It can be seen that each expert
When, in the implementation of life
Designing life and death,
Is expert in his or her field.
Each part of this life tends to perpetuity.
In the house of the architect, for example,
Each step on the stair, each pristine window,
Each wall, bears its own load.
All elements are endurable,
And at low cost replaceable.
The plumber never
Calls on other plumbers.
The will of a certified lawyer
Each clause is manifest in its intent.
It is self-contained, and self-fulfilling
Like a prophecy.
Do you believe a car mechanic
Would not carry in her vehicle
The tools of reparation?
Do you not suppose that within minutes
She alone has converted her abilities
Those whose domain is chiefly love
Devoting their lives to its study, unreadable literature, harsh discipline,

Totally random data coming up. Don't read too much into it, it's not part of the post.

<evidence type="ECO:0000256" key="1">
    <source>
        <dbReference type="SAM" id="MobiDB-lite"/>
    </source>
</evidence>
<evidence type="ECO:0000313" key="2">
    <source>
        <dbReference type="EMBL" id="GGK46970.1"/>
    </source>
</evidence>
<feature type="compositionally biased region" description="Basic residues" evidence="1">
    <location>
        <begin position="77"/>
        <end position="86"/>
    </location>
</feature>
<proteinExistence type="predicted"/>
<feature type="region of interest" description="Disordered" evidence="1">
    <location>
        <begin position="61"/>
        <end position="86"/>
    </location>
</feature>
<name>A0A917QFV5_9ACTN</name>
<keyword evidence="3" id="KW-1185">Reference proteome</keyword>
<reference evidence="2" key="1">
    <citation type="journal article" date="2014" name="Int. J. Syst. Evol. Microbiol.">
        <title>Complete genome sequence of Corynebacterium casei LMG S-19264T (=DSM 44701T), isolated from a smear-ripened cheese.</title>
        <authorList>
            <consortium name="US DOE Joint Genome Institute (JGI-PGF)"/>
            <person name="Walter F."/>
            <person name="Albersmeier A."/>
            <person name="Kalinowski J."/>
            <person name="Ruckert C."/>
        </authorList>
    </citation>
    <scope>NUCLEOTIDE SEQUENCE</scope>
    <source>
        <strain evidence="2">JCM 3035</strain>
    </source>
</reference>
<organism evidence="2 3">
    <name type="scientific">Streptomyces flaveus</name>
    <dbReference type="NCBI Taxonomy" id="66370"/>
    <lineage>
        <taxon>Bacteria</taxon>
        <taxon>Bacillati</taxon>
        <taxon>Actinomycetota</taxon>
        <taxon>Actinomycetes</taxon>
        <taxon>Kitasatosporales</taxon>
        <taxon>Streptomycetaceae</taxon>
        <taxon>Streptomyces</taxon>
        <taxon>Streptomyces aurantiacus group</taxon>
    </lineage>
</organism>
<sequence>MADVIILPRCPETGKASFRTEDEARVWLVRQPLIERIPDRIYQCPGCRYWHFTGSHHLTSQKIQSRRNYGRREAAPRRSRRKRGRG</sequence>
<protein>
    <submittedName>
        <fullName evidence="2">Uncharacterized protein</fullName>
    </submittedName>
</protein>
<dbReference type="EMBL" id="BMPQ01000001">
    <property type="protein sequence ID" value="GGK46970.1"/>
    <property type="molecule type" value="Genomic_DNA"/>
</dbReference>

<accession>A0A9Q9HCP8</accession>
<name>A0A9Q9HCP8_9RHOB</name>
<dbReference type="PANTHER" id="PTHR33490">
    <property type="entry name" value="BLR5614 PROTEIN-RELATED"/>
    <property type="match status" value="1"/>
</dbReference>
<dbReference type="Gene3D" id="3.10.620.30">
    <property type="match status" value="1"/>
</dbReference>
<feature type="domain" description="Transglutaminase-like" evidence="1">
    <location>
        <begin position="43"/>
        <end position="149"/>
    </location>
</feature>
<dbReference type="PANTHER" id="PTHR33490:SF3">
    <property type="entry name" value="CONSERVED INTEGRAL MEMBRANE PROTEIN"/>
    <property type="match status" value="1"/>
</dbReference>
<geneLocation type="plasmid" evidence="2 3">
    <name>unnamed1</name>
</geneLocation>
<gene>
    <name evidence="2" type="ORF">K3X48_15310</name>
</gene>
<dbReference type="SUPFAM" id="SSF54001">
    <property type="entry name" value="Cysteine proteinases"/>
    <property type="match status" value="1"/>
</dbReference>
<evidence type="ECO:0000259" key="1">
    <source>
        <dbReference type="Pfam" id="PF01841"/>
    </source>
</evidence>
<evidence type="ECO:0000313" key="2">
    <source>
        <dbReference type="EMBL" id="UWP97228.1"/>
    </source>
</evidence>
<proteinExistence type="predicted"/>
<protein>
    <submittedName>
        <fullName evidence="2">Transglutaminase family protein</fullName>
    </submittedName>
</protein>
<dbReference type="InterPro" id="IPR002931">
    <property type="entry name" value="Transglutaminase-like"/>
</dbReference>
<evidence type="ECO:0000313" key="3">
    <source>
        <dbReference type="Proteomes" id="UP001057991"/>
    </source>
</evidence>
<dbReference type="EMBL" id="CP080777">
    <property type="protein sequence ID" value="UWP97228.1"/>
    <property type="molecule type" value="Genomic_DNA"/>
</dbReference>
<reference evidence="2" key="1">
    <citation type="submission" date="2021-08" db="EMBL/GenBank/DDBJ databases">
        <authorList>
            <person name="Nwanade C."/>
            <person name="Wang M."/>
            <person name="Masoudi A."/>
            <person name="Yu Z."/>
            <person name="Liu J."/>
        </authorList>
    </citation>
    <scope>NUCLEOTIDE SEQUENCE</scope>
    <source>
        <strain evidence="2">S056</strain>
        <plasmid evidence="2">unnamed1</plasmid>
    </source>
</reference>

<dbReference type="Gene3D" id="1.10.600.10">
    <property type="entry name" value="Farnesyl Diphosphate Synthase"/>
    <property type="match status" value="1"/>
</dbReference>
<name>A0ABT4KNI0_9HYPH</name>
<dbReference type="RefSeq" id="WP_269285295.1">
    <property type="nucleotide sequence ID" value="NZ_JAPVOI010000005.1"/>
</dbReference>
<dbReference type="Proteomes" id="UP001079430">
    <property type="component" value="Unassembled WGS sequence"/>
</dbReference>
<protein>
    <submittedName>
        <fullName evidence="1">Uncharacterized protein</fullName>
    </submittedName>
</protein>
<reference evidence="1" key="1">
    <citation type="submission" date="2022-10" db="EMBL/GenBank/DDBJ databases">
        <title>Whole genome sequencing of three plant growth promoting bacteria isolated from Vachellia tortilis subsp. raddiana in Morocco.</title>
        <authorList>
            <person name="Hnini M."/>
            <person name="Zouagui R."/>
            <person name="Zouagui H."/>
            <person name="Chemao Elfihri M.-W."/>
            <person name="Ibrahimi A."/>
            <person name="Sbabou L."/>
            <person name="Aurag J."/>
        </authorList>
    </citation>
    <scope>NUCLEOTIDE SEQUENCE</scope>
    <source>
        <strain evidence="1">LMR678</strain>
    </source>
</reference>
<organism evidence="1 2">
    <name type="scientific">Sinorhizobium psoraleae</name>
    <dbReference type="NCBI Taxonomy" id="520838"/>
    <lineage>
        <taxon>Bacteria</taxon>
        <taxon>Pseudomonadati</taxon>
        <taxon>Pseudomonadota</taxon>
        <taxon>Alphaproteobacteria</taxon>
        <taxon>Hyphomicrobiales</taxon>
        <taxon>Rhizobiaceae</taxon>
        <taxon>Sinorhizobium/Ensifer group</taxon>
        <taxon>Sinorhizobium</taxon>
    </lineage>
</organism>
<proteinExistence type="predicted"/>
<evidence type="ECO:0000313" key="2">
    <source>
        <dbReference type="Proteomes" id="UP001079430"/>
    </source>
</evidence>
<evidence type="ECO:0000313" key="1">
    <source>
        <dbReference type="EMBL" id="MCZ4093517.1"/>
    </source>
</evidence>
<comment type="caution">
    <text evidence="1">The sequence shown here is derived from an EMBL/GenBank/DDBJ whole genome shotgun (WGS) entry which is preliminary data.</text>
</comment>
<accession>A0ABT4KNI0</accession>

Or the wild amateurs:
They cannot predict the breaking down, the lawyer’s death,
The devastation time wrecks on a house.
As such, in this undiscoverable field of expertise
Even the most passionate amateur
Is inexpert in eternity.
This is both a poem, of a modern design influenced by T. S. Eliot and many others, and a discourse on the notion of “being a lover.” It is a full-time job, if done correctly: an occupation, a vocation, and an end in itself. It is said that some work to live, and that some live to work: I believe that others live to love.
But unlike being an expert architect (whose own creation creates, through inchoate foreshadowing in this piece, a mausoleum for the unwary), an expert in love cannot make contingencies for disaster. When it strikes, it strikes mercilessly and without mitigation. An architect can make designs for life, for the process of decay and the inevitability of faults. Having loved before does nothing to prepare one for the event.